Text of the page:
The picture is a scathing slice of satire targeted at the manipulative quirks and mechanism of a contemporary news broadcast media unconcerned with journalistic morality and hungry for ratings – however, the amplified realities summoned throughout, feel all too familiar and real. After stumbling across a gruesome car accident and witnessing a two-man television crew speed to the chaotic scene, pick the bones of the burnt-out wreckage with their cameras like hi-tech coyotes, and later sell the footage to a TV news channel for a premium, Lou realises an opportunity has presented itself. He gets his hands on a cheap camera, recruits a mild-mannered partner in crime (Riz Ahmed), and begins trawling the emergency radio airwaves in the hope of capturing some “bloody” and lucrative footage.
In the same manner that Mary Harron’s American Psycho demonised a vacuous, image-obsessed generation of yuppies and the poisoned chalice of capitalism from which they drank – placing the blame at the door of a 1980’s America governed by hyper-masculinity and “greed is good” mentality – Nightcrawler also draws a clear line of cause and effect between its leading man’s narcissistic nature and the equally apathetic environment he inhabits. There’s a distinct air of Patrick Bateman to Lou and his duelling personas; an ability to provoke an unnerving sense of both pity and fear yet somehow remain endearing and even charming. The film points a crooked finger squarely at post-economic breakdown America, inhabited by Generation X Mk. II; Individuals brandishing a head full of dreams inhibited by the jobless ‘McDonald’s or bust’ nightmare in which they reside. Part self-help guru, part vampiric creep sucking his victims dry and sealing their souls inside his HD memory card, it is an outstanding and bizarre performance from Gyllenhaal that will most likely prove transformative for the increasingly compelling star.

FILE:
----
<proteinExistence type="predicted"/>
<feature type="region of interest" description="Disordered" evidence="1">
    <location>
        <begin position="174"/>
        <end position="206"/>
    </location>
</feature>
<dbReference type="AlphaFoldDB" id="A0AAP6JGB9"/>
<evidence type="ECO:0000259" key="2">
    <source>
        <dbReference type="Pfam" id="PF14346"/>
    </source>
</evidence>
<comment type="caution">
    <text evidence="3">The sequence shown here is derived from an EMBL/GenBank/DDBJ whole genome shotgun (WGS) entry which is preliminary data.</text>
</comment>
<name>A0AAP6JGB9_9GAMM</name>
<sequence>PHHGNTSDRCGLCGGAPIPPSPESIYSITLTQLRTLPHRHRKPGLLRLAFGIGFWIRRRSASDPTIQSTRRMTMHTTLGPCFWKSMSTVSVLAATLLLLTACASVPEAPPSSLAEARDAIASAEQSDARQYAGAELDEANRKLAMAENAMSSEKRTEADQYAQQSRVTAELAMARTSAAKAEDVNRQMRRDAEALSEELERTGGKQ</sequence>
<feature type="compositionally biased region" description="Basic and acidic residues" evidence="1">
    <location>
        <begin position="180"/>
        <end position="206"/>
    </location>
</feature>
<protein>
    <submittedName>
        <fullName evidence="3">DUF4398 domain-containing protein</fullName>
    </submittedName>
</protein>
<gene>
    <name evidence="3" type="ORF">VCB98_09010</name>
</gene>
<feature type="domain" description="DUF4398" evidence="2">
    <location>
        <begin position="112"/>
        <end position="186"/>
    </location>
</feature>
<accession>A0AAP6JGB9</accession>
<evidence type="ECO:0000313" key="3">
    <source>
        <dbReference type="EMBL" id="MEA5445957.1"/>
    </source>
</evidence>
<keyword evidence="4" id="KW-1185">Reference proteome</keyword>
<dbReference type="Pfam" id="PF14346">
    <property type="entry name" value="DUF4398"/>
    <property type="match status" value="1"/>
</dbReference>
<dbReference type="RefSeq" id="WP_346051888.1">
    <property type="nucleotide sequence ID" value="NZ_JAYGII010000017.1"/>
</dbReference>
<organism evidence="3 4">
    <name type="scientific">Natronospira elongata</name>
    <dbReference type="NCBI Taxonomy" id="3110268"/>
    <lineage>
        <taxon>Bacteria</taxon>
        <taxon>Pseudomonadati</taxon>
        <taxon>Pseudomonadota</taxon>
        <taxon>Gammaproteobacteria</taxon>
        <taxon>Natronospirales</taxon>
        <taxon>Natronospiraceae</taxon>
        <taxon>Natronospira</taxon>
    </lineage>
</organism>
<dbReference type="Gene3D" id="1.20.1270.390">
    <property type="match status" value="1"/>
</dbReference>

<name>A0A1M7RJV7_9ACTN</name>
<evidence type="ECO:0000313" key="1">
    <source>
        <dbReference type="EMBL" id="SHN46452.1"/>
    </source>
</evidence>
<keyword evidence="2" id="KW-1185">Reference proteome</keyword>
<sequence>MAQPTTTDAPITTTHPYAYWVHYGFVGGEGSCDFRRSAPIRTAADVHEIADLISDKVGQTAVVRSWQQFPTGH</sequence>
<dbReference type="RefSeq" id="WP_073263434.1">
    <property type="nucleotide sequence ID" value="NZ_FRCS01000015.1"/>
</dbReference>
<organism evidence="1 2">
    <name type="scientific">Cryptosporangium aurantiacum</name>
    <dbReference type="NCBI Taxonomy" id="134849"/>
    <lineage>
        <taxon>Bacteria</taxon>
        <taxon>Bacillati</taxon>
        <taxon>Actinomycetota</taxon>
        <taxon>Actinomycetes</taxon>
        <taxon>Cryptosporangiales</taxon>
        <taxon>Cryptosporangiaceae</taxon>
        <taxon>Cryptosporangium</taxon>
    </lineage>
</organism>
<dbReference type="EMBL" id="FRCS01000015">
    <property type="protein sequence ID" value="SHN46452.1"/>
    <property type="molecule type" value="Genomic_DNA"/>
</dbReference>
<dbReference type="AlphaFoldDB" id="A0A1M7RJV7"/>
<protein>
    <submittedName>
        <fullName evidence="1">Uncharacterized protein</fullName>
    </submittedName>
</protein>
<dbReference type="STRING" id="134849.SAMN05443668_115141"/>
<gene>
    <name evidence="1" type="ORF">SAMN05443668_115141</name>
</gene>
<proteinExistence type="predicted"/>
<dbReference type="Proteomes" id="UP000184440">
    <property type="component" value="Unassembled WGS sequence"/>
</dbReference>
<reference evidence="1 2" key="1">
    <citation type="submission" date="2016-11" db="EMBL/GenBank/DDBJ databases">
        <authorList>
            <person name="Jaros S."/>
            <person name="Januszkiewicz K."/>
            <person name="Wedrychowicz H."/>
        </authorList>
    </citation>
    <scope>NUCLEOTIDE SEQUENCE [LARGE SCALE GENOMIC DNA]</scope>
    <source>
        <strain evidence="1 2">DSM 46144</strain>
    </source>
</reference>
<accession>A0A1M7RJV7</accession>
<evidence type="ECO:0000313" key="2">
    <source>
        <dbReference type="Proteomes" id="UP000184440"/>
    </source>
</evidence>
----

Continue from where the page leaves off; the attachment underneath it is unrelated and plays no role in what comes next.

Director Dan Gilroy and cinematographer Robert Elswit have ripped away Los Angeles’ idiosyncratic sun blushed atmosphere, redecorating their cold dystopian vision of the city with vibrating neon palm trees and shades of everlasting darkness – a raspberry ripple of manufactured light and West-Coast twilight providing a fitting backdrop for Lou’s subversive behaviour. Sustained sequences frame the action through Lou’s ghoulish gaze, utilising the point-of-view of his camera lens to traverse the carnage underfoot. Such moments are highly reminiscent of the shocking voyeurism of Michael Powell’s 1960 picture Peeping Tom, as Lou’s compulsion to capture increasingly extreme footage for the bloodthirsty viewers and his own professional adulation rapidly grows and grows.
The supporting cast including Bill Paxton as a rival cameraman, Rene Russo as a desperate news channel director, and Ahmed as Lou’s perpetually bewildered assistant, is consistently strong, especially in the case of Russo – who is deserving of much more screen time. The insular focus upon Lou’s character is both Nightcrawler’s most affecting tool and biggest missed opportunity with such an engaging collective waiting in the wings.
Despite its thematic and stylistic allusions to previous examples of cult cinema, Nightcrawler is undoubtedly a film which deserves to stand alone. Ambitious and intricate in equal measure, it offers up its own unique, shocking and surprisingly comedic conversation that will likely remain relevant for many years to come. A true American cinematic deviant.